STATE’S BRO­KEN PROM­ISE TO VETS

Vet­er­ans home on Chicago’s North­west Side sits un­fin­ished and aban­doned, a vic­tim of Illi­nois’ dys­func­tional gov­ern­ment

Chicago Sun-Times - - FRONT PAGE - MARK BROWN RE­PORTS,

Ane­glected five- story skele­ton of a build­ing on the city’s North­west Side looks al­most ex­actly like it did when I last vis­ited two years ago, ex­cept for the weeds be­ing taller and the tem­po­rary braces rustier.

By now, this was sup­posed to be a new Illi­nois Vet­er­ans Home, the first to be lo­cated in the Chicago area where the largest con­cen­tra­tion of the state’s vet­er­ans re­side.

In­stead, it re­mains a sad brick- and- con­crete sym­bol of the dys­func­tion in Illi­nois gov­ern­ment.

Gov. Bruce Rauner halted con­struc­tion on the project in July 2015 in the early stages of his state bud­get fight with Demo­cratic leg­is­la­tors.

And that’s ex­actly how the aban­doned struc­ture re­mains 29 months later, open and ex­posed to the el­e­ments of what will soon be its third win­ter.

Vet­er­ans Day seems like a par­tic­u­larly good time to take note of the fact that an­other con­struc­tion sea­son has come and gone with this long­promised fa­cil­ity no closer to be­ing ready to serve the vet­er­ans who need it.

It’s an out­rage, when you get right down to it, and I thank vet­er­ans’ ad­vo­cate Joe Bazil for bring­ing the mat­ter to my at­ten­tion.

I’d lost track of the project since writ­ing about it in Jan­uary 2016 when the work stop­page was a rel­a­tively new prob­lem.

I would have never guessed back then that any­one would have al­lowed the sit­u­a­tion to fes­ter so long.

Surely, given all the lip ser­vice that politi­cians are al­ways pay­ing to their con­cern for vet­er­ans, some­body would have put it on their pri­or­ity list de­spite the state’s fi­nan­cial dif­fi­cul­ties.

In fact, I’d as­sumed work had re­sumed and was near­ing com­ple­tion by now.

Rather, the project finds it­self in the land of Wait Un­til Next Year.

A spokes­woman for the state Cap­i­tal De­vel­op­ment Board said the agency is now try­ing to ad­dress un­spec­i­fied “engi­neer­ing is­sues” iden­ti­fied when it tried to restart the project. Sub­stan­tial com­ple­tion of the fa­cil­ity is now pro­jected for mid- 2019, she said.

Bazil, who spent three years in the Army be­fore a ca­reer in the U. S. Depart­ment of Vet­er­ans Af­fairs, is among those who have been clam­or­ing for such a fa­cil­ity for a decade.

Bazil said his out­reach work at the VA of­ten put him in con­tact with fam­i­lies of Chicago area vet­er­ans look­ing for a spe­cial­ized nurs­ing home- type set­ting for their loved ones.

Illi­nois op­er­ates four res­i­den­tial vet­er­ans homes that pro­vide long- term skilled nurs­ing care, but the clos­est is in Man­teno, which cur­rently has a three- month wait­ing list. The Chicago fa­cil­ity was sup­posed to bridge that ge­o­graphic gap.

I have never heard any­one ar­gue the project is not needed.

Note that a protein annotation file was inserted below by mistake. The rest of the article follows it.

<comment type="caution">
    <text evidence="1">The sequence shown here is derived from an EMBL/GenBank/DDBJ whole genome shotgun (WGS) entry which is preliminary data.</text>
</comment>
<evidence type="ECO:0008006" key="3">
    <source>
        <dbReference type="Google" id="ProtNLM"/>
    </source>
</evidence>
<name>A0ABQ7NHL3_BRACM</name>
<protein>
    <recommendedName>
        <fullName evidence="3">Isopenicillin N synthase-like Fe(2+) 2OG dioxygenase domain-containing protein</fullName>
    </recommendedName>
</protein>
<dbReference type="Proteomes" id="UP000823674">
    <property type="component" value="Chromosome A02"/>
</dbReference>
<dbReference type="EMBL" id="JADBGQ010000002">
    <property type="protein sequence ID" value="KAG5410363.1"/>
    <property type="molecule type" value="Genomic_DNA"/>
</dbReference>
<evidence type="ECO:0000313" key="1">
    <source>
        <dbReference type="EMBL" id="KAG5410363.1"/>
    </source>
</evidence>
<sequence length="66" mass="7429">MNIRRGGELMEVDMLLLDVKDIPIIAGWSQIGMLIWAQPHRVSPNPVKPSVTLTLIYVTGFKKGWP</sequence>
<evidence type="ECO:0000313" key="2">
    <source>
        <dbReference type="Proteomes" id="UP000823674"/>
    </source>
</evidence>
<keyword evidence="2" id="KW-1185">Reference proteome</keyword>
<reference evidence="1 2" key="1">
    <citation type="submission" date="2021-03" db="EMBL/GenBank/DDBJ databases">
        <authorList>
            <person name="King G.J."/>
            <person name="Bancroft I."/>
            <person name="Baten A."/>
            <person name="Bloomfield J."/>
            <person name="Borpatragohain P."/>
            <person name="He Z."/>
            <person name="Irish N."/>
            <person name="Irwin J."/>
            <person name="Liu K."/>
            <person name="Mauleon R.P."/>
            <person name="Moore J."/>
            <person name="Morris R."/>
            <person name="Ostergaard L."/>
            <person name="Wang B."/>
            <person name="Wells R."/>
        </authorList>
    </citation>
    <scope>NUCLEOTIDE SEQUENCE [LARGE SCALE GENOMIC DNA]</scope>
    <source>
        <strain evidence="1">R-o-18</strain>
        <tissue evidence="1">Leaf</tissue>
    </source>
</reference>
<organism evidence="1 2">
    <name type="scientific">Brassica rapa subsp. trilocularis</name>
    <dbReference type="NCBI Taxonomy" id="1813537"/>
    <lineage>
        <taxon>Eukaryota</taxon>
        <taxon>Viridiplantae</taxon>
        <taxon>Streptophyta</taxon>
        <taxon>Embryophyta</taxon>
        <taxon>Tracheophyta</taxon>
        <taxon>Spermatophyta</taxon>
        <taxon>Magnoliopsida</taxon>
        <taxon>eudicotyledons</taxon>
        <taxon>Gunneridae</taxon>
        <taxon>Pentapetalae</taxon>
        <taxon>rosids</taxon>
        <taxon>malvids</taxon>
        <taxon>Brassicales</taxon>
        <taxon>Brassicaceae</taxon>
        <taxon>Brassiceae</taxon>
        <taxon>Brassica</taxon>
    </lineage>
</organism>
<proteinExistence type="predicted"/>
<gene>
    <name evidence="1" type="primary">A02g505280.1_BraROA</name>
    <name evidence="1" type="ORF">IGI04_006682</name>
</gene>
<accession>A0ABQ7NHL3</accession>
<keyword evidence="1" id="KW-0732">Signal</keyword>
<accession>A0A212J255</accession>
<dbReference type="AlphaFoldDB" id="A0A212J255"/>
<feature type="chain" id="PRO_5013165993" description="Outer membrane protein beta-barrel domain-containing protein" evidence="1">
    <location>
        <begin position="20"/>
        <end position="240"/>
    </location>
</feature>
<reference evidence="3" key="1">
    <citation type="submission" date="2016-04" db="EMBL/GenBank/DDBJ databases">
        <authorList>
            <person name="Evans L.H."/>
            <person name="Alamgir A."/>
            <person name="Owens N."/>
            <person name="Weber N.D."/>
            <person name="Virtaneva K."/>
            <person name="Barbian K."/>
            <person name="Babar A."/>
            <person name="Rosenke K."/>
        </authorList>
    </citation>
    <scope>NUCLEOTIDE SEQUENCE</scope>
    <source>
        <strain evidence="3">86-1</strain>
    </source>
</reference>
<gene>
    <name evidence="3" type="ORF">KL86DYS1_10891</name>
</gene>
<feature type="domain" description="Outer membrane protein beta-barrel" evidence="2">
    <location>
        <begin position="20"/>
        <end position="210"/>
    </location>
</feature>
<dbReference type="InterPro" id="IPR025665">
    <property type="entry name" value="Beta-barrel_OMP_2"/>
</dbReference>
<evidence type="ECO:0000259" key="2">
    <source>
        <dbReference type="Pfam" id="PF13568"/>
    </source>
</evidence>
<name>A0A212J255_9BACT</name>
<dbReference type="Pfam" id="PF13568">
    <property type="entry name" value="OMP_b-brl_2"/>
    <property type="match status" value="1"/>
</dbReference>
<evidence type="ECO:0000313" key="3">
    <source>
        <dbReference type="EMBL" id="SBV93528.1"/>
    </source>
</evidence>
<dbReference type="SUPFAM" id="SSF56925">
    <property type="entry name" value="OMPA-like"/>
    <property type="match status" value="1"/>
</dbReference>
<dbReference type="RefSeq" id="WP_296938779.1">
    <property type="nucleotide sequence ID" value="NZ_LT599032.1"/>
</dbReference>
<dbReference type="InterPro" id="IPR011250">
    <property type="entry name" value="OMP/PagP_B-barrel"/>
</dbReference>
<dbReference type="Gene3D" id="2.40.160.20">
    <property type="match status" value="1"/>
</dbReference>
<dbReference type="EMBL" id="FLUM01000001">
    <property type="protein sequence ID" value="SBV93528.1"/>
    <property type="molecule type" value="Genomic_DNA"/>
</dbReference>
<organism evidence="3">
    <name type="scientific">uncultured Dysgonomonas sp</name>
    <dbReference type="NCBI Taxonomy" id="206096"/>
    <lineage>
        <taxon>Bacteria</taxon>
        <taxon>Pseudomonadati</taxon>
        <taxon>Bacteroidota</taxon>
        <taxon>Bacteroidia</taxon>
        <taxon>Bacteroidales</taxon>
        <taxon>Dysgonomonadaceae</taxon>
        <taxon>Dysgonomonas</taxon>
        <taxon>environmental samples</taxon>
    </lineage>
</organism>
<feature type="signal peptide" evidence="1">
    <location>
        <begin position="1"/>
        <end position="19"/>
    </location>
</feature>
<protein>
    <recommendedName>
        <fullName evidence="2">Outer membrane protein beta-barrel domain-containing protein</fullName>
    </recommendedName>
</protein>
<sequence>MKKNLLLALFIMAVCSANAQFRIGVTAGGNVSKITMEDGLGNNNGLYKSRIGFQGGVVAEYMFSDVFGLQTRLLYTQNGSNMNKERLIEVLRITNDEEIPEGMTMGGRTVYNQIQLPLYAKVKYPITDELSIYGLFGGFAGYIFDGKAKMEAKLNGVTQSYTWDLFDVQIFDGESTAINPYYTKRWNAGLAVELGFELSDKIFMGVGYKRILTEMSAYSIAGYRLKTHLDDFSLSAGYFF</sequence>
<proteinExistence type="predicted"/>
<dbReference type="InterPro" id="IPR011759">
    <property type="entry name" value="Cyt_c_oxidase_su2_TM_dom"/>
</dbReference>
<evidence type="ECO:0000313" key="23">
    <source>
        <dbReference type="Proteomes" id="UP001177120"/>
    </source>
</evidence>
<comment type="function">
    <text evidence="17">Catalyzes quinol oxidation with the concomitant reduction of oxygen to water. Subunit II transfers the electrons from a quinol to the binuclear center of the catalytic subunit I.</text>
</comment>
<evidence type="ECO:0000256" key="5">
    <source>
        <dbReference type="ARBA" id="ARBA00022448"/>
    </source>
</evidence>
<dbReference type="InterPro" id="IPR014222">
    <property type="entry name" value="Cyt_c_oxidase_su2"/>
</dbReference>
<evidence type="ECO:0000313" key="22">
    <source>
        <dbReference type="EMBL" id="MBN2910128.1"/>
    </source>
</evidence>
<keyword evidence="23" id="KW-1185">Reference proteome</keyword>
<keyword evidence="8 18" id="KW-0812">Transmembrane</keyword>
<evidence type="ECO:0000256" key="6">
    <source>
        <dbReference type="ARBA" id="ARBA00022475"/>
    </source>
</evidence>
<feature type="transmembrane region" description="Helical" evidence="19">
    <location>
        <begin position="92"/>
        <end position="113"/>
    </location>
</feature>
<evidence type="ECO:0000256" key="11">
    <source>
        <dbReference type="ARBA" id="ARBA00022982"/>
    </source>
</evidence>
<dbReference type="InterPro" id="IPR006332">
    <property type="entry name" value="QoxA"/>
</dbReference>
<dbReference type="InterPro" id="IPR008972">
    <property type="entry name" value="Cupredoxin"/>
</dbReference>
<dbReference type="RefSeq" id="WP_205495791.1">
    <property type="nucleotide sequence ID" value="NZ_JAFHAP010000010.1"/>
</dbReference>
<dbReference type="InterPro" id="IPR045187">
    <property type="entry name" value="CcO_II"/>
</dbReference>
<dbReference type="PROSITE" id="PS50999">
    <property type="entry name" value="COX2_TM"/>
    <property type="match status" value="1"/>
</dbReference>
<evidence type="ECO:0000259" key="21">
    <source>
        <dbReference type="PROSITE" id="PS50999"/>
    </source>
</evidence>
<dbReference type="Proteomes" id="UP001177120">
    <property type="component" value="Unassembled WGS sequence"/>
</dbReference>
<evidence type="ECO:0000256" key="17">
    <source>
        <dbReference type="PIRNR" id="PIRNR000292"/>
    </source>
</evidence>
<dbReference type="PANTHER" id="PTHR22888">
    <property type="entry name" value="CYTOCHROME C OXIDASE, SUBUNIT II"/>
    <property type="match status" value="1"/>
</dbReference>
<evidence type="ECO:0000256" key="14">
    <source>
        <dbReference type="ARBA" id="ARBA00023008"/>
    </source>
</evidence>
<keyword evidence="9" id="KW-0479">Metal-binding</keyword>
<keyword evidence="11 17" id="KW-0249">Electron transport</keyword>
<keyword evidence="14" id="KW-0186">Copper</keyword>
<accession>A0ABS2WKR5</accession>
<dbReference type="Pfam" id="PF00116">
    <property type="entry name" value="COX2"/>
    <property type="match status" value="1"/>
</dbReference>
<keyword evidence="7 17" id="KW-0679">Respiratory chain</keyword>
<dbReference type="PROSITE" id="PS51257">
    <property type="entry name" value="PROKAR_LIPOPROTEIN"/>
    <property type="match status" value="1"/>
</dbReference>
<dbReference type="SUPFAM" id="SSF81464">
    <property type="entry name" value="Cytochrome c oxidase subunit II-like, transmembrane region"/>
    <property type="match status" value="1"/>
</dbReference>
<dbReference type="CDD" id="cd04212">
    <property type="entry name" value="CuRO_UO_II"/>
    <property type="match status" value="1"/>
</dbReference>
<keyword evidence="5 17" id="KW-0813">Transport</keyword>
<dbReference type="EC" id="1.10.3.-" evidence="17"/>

What Rauner has said is that the state couldn’t af­ford to fin­ish the project and open the fa­cil­ity dur­ing its bud­get dif­fi­cul­ties.

Bazil just wants to know what’s tak­ing so long.

“I’m not mak­ing this a Repub­li­can or a Demo­crat thing,” he said. “We just need our politi­cians to fig­ure it out and get it done.”

The new 200- bed fa­cil­ity, which will in­clude a wing for Alzheimer’s and de­men­tia pa­tients, is be­ing built on state prop­erty along­side the Chicago Read Men­tal Health Cen­ter in the 4200 block of North Oak Park Av­enue.

Former Gov. Pat Quinn an­nounced the project in late 2009 but didn’t break ground un­til Septem­ber 2014 in the midst of his los­ing re- elec­tion cam­paign.

The Cap­i­tal De­vel­op­ment Board spokes­woman said work­ers are cur­rently back on site mak­ing fixes to the build­ing’s foun­da­tion. I’ll take her word for it, but no­body was there when I vis­ited Wed­nes­day.

She also said con­trac­tors also will be on­site this win­ter, pri­mar­ily do­ing in­te­rior work, which would be a pleas­ant sur­prise.

“There should be a lot of ac­tiv­ity by spring, they’re telling me,” said state Sen. John Mul­roe, a Chicago Demo­crat who sup­ports the project.

Op­ti­mism is good. What might work bet­ter is for ev­ery state politi­cian who ap­pears at a Vet­er­ans Day event this week­end to be called upon to ex­plain ex­actly what they’re do­ing to make sure this gets done.

Surely, given all the lip ser­vice that politi­cians are al­ways pay­ing to their con­cern for vet­er­ans, some­body would have put it on their pri­or­ity list de­spite the state’s fi­nan­cial dif­fi­cul­ties.

Vet­er­ans ad­vo­cate Joe Bazil wants to know when the state will com­plete con­struc­tion on this Illi­nois Vet­er­ans Home. MARK BROWN/ SUN- TIMES

MARK BROWN/ SUN- TIMES

Vet­er­ans ad­vo­cate Joe Bazil wants to know when the state will com­plete con­struc­tion on this Illi­nois Vet­er­ans Home.

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